Recent Innovations in the Coffee Industry

Recent Innovations in the Coffee Industry

It is often the case that during the coffee production life cycle, we overlook the environmental pressures that have been created by the growing demand for coffee. Seeing concurrent years of global production deficits and increasing strains from climate pressures, we start to wonder how will coffee start to ‘get ahead’, or can it?

But what we have seen time and time again is that from pressure comes opportunity, which often results in innovation. As the story goes with so many agricultural endeavours, increases in education and awareness has shed light on the environmental impacts associated with the cultivation of coffee. Often named in the affected is deforestation, intensive water usage, and the use of harmful chemicals, just to name a few.

With sustainability becoming a focus point for many industries and an increasingly important concern for coffee consumers, coffee producers are being driven to seek innovative ways to reduce their environmental impact, while balancing a profitable operation. As we look to do better and increase enthusiasm within the industry, we have taken a look at some of the leading practices being adopted around the globe to help reduce impacts.

On a farm level, we see biodiversity as one of the key concerns in the coffee industry. Often farmers reduce natural forests to make room for the cultivation of coffee, and for many years farming has been a contributor to deforestation and the decline of diversity of forest life. According to Aaron Davis, Head of Coffee Research at the Royal Botanic Gardens in the UK, 60% of 124 wild coffee species are under threat of extinction due to changes in land use and deforestation, exacerbated by climate change. His team also discovered the importance of coffee forests and their ability to produce resistant varieties, which can be then developed and cultivated. We have seen many of the Central American governments start to offer farmers incentives for reforestation and oxygen production. With Guatemala being a place of note, subsidisation is offered to landowners for every tree they plant and maintain for up to 20 years. Farmers have used this to help offset the operational costs of their farms, while increasing biodiversity and providing wildlife with a sanctuary to return to.

Further studies have found that shade grown coffee farms with diversity in tree species attract higher levels of biodiversity, supporting more pest-loving bird species than sun grown coffee farms. These shade grown coffee farms can in turn assist with pollination and pest control. Not only does shade grown coffee create a more diverse habitat, but it also requires fewer chemicals, reduces erosion, draws up minerals and nutrients for shallow rooted plants, and protects light sensitive plants from the sun. When coffee plants are intercropped with other tree species, it can also remove carbon from the atmosphere. There are several initiatives that support shade grown coffee farms. One such project is the Shade Grown Coffee Project, managed by the Smithsonian Migratory Bird Centre. This project helps farmers in Central and South America grow coffee under a diverse canopy of trees, while providing the education on how to manage their farms for increasing biodiversity. When participating in this initiative, it allows producer’s coffee to be certified under its ‘Bird Friendly’ label.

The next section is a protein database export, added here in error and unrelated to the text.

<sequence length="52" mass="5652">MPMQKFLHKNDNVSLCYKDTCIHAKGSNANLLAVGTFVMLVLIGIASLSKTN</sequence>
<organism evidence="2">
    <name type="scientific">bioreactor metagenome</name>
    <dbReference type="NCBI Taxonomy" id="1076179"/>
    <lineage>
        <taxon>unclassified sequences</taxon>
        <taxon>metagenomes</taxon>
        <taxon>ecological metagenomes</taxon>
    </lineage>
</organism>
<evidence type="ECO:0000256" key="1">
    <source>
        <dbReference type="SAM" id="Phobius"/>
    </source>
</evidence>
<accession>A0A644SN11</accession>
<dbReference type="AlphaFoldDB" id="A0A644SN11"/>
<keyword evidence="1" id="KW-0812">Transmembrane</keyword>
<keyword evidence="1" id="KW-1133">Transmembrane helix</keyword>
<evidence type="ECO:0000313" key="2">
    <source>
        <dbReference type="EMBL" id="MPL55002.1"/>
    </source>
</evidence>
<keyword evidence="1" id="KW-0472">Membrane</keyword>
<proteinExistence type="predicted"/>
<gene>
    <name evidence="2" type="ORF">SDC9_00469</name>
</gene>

While looking at the diversity of native life in the coffee industry, we also look at supporting sustainability. With producers making huge efforts in the world of biodiversity, there are things as consumers that we can do to support their efforts on our end. Consumers can seek out coffee companies that are certified as B Corporations. These are businesses that prioritise social and environmental responsibility, alongside financial performance. While certifications like Rainforest Alliance and Fairtrade are still valuable, B Corp certification offers a more comprehensive evaluation of a company’s social and environmental impact, compelling them to improve year after year. By supporting these types of businesses, consumers can help the wider public to embrace and adopt sustainable practices, making them the norm in the coffee industry.

These sustainable practices give producers access to a range of further training and ensures that coffee farmers receive fair pricing for their product. The answers are not as simple as buying ‘single origin’ or ‘shade grown’ coffee, though it is an important part of the solution. Sustainable coffee farming is complex and multifaceted. It requires a holistic approach, one that encompasses practices that concern biodiversity, agroforestry, and sustainable fertilisers to name a few. While initiatives such as shade grown coffee and agroforestry practices have shown promise in improving soil health and creating biodiversity, it is also important to acknowledge the social and economic systems which drive the coffee industry. We as consumers, roasters and green coffee buyers can help drive the shift towards wanting a more ecological economy. One that prioritises community welfare, environmental well-being, quality goods over profit, and growth is essential for a long-term sustainability model for the supply chain and overall, our planet. It is only by supporting sustainable coffee farming practices and promoting these systemic changes that we can ensure coffee will stick around for future generations of producers and consumers.